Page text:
Constructing A Retaining Wall

There are many circumstances in a construction project where retaining walls may be required. One of the most common is to retain an earth bank, either to prevent the earth from sliding or to protect an object or building. There are many ways and materials that can be used to construct a wall including; wood, metal and concrete. Wooden crib walls and sleepers are commonly used for domestic purposes as they are affordable and easier to handle. The domestic uses also tend to be small and have less loads placed on them, there is also an aesthetical requirement especially for garden wall purposes.

Metal sheet piling is a fast and efficient method of creating a retaining wall. Large sheets of corrugated steel are forced deep into the ground and the material is backfilled against this. One of the main drawbacks of using Wood and Metal for the construction of a wall is their corrosive nature. Wood will rot and metal will rust, this gives them a short life span. Concrete is an excellent product for building a retaining wall as it has excellent structural properties and it also repels the elements. The concrete products are made with steel reinforcement is encased in the concrete which prevents rust occurring and once cured the concrete provides excellent protection for the steel and a very strong structure. The reinforced concrete retaining wall can be either constructed onsite using steel cages for the reinforcement and wooden shuttering to form the structure. The other alternative is to use precast concrete sections manufacturer off-site and then install them on-site which will help reduce the construction time.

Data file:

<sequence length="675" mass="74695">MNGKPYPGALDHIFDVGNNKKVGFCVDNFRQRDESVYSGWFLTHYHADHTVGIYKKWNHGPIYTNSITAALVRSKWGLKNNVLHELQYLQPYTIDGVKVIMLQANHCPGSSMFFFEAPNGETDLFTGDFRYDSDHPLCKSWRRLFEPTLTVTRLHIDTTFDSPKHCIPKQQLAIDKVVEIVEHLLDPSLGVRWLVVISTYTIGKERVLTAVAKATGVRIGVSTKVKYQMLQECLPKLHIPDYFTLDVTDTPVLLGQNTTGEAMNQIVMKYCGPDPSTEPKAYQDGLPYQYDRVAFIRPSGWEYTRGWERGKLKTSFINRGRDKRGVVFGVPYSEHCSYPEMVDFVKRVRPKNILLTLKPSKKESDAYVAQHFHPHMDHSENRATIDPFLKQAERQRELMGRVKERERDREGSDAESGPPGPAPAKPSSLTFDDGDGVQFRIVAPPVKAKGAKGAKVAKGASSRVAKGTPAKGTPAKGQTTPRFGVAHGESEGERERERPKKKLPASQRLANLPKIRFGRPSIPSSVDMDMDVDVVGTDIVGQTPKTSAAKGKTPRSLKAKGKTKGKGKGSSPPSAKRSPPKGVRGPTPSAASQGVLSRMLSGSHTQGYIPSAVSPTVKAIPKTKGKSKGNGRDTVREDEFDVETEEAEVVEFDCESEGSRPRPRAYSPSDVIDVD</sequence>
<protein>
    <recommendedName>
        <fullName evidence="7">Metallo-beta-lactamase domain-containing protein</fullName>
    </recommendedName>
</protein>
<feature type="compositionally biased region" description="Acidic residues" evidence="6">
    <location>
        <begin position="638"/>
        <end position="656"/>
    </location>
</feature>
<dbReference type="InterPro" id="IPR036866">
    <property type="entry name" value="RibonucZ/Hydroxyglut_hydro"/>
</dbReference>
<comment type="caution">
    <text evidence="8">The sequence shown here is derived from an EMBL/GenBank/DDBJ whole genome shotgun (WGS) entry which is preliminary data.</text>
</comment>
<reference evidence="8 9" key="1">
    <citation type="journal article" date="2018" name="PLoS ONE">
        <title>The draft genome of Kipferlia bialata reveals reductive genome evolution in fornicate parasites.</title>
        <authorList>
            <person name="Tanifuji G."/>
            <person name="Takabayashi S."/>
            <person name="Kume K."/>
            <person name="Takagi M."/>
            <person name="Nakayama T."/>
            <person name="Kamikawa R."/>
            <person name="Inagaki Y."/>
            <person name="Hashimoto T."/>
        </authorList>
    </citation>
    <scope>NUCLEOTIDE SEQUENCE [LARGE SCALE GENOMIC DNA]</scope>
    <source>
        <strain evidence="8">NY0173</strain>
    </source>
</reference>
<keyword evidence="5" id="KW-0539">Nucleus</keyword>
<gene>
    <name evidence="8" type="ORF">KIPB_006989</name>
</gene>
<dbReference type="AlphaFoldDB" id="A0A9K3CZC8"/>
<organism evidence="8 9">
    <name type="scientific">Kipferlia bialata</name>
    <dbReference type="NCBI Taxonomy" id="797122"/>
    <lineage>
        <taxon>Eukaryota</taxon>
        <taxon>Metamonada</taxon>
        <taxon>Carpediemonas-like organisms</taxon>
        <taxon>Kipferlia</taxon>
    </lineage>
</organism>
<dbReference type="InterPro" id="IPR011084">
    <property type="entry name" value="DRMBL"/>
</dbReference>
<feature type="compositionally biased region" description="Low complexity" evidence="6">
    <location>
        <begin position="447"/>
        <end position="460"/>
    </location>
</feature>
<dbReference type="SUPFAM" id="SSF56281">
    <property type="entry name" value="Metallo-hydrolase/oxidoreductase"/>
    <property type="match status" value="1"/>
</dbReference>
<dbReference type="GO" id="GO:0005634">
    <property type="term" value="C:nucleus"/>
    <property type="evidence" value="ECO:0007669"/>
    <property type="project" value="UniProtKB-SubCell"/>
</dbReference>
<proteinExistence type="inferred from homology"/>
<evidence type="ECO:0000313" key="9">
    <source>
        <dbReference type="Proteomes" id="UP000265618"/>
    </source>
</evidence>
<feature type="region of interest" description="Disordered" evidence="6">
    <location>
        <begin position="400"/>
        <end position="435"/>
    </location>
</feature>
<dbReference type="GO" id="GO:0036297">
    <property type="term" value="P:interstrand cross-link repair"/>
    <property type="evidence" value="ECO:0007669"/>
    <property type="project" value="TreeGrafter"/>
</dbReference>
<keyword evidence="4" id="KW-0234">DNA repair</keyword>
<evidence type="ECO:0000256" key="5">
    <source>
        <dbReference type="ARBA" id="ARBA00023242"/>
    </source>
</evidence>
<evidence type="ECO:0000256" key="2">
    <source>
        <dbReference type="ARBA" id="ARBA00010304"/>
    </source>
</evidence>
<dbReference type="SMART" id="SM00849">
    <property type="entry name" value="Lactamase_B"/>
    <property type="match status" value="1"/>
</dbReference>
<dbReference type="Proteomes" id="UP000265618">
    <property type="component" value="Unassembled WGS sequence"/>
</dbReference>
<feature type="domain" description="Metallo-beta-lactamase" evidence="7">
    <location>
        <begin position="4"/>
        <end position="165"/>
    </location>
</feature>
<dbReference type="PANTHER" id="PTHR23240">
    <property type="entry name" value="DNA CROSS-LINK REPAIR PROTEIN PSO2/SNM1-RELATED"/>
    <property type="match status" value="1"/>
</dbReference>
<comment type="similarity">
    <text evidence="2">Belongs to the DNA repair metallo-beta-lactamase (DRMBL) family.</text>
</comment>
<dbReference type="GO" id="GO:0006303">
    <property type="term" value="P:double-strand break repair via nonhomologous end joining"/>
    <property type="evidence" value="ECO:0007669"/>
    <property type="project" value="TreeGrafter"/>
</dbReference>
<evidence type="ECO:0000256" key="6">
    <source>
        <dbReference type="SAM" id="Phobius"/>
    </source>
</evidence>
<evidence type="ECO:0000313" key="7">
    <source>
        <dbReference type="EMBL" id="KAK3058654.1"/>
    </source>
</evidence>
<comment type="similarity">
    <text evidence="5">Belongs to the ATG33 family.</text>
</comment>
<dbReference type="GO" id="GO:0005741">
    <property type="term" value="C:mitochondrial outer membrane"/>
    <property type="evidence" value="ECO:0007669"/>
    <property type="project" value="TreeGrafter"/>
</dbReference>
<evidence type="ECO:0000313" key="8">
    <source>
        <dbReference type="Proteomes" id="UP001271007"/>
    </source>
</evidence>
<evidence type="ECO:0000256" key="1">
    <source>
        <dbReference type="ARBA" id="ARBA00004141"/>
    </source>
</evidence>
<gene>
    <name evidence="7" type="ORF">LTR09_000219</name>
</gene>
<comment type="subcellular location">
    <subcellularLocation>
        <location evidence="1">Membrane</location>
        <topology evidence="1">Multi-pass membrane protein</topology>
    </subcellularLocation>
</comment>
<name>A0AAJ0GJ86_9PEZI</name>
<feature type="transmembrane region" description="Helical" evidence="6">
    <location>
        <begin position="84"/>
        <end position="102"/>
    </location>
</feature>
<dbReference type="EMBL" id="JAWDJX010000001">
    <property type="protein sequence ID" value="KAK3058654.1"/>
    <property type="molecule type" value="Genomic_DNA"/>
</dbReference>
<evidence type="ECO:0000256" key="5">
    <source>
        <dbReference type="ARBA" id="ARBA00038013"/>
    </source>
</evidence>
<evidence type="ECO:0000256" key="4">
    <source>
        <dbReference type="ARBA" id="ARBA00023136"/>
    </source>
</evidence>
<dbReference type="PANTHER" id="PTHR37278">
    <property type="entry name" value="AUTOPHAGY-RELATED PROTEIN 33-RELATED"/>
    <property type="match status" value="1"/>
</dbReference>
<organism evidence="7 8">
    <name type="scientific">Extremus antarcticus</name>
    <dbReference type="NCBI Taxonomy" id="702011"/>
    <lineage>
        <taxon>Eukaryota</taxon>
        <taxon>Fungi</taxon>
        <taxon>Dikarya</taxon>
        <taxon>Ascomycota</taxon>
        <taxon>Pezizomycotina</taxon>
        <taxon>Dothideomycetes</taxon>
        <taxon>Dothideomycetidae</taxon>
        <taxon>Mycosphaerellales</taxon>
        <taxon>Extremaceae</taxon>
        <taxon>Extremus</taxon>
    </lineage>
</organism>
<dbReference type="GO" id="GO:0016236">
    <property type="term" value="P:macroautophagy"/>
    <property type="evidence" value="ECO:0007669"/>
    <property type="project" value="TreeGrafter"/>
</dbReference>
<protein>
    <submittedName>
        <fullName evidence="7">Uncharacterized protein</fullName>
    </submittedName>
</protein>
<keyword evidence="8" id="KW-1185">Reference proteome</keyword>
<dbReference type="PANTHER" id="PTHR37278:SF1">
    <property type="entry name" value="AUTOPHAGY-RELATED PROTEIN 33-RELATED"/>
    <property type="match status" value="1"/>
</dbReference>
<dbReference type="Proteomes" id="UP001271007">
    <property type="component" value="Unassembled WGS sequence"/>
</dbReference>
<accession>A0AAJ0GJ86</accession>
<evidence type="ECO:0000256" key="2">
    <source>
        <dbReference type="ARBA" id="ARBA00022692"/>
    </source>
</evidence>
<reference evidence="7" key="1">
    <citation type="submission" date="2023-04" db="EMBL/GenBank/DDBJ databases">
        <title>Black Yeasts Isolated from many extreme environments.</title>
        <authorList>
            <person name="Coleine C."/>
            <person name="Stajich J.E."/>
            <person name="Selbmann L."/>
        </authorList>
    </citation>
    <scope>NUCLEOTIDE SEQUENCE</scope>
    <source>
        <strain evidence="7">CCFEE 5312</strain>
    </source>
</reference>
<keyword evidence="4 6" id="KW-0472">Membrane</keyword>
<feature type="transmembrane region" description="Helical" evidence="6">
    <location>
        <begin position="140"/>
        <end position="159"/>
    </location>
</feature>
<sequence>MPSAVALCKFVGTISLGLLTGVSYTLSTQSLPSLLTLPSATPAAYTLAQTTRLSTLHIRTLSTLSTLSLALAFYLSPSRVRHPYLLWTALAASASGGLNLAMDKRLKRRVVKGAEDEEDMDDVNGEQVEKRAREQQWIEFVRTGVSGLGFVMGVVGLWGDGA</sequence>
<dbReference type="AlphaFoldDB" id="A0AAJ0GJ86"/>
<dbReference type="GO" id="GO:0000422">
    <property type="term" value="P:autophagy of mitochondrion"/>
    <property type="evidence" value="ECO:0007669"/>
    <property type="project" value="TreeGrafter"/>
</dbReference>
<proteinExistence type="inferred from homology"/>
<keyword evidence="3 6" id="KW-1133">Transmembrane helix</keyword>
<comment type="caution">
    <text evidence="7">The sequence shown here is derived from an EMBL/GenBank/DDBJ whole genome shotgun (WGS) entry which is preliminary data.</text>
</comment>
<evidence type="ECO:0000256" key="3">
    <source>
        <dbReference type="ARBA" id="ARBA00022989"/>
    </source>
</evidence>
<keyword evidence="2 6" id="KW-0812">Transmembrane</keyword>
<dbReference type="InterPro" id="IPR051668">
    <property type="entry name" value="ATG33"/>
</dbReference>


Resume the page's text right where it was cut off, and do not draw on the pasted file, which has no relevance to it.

There are other types of precast blocks that can be used. These generally interlock to create gravity retaining walls which will sometimes require a gradient sloping back. These are useful where the end product needs to fit into the environment. It may be that plants can be used in order to help the wall blend it into the surroundings. These types of walls may be used near bridges, on the side of roads, or on residential developments. An example of this would be crib walling. These are relatively large precast blocks that interlock and build up to create the wall. They need a granular infill and then plants and other vegetation can be put on the wall so that over time will blend the wall into its surroundings.

There are many options out there so have a look around and work out which products is most suitable for your job.